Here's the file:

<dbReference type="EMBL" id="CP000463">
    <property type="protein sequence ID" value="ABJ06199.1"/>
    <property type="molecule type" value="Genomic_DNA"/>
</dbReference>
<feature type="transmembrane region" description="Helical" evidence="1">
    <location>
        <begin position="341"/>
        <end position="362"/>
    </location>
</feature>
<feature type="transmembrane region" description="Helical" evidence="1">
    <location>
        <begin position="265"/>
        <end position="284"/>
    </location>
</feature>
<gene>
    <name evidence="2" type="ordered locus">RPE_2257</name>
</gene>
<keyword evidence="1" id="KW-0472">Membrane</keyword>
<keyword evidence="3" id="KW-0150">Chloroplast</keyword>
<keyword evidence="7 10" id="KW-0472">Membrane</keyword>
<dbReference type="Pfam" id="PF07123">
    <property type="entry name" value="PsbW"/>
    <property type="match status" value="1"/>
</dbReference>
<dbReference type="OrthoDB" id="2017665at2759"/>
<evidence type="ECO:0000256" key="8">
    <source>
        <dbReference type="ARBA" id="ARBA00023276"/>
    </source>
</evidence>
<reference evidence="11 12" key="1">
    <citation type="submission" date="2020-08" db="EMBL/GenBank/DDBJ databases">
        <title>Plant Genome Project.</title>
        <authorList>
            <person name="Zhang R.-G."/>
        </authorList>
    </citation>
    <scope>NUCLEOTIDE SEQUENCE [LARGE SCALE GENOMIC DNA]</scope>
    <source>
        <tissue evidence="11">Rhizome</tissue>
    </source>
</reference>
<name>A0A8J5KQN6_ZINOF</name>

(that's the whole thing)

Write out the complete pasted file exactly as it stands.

<dbReference type="EMBL" id="CP000463">
    <property type="protein sequence ID" value="ABJ06199.1"/>
    <property type="molecule type" value="Genomic_DNA"/>
</dbReference>
<feature type="transmembrane region" description="Helical" evidence="1">
    <location>
        <begin position="341"/>
        <end position="362"/>
    </location>
</feature>
<feature type="transmembrane region" description="Helical" evidence="1">
    <location>
        <begin position="265"/>
        <end position="284"/>
    </location>
</feature>
<gene>
    <name evidence="2" type="ordered locus">RPE_2257</name>
</gene>
<keyword evidence="1" id="KW-0472">Membrane</keyword>
<keyword evidence="3" id="KW-0150">Chloroplast</keyword>
<keyword evidence="7 10" id="KW-0472">Membrane</keyword>
<dbReference type="Pfam" id="PF07123">
    <property type="entry name" value="PsbW"/>
    <property type="match status" value="1"/>
</dbReference>
<dbReference type="OrthoDB" id="2017665at2759"/>
<evidence type="ECO:0000256" key="8">
    <source>
        <dbReference type="ARBA" id="ARBA00023276"/>
    </source>
</evidence>
<reference evidence="11 12" key="1">
    <citation type="submission" date="2020-08" db="EMBL/GenBank/DDBJ databases">
        <title>Plant Genome Project.</title>
        <authorList>
            <person name="Zhang R.-G."/>
        </authorList>
    </citation>
    <scope>NUCLEOTIDE SEQUENCE [LARGE SCALE GENOMIC DNA]</scope>
    <source>
        <tissue evidence="11">Rhizome</tissue>
    </source>
</reference>
<name>A0A8J5KQN6_ZINOF</name>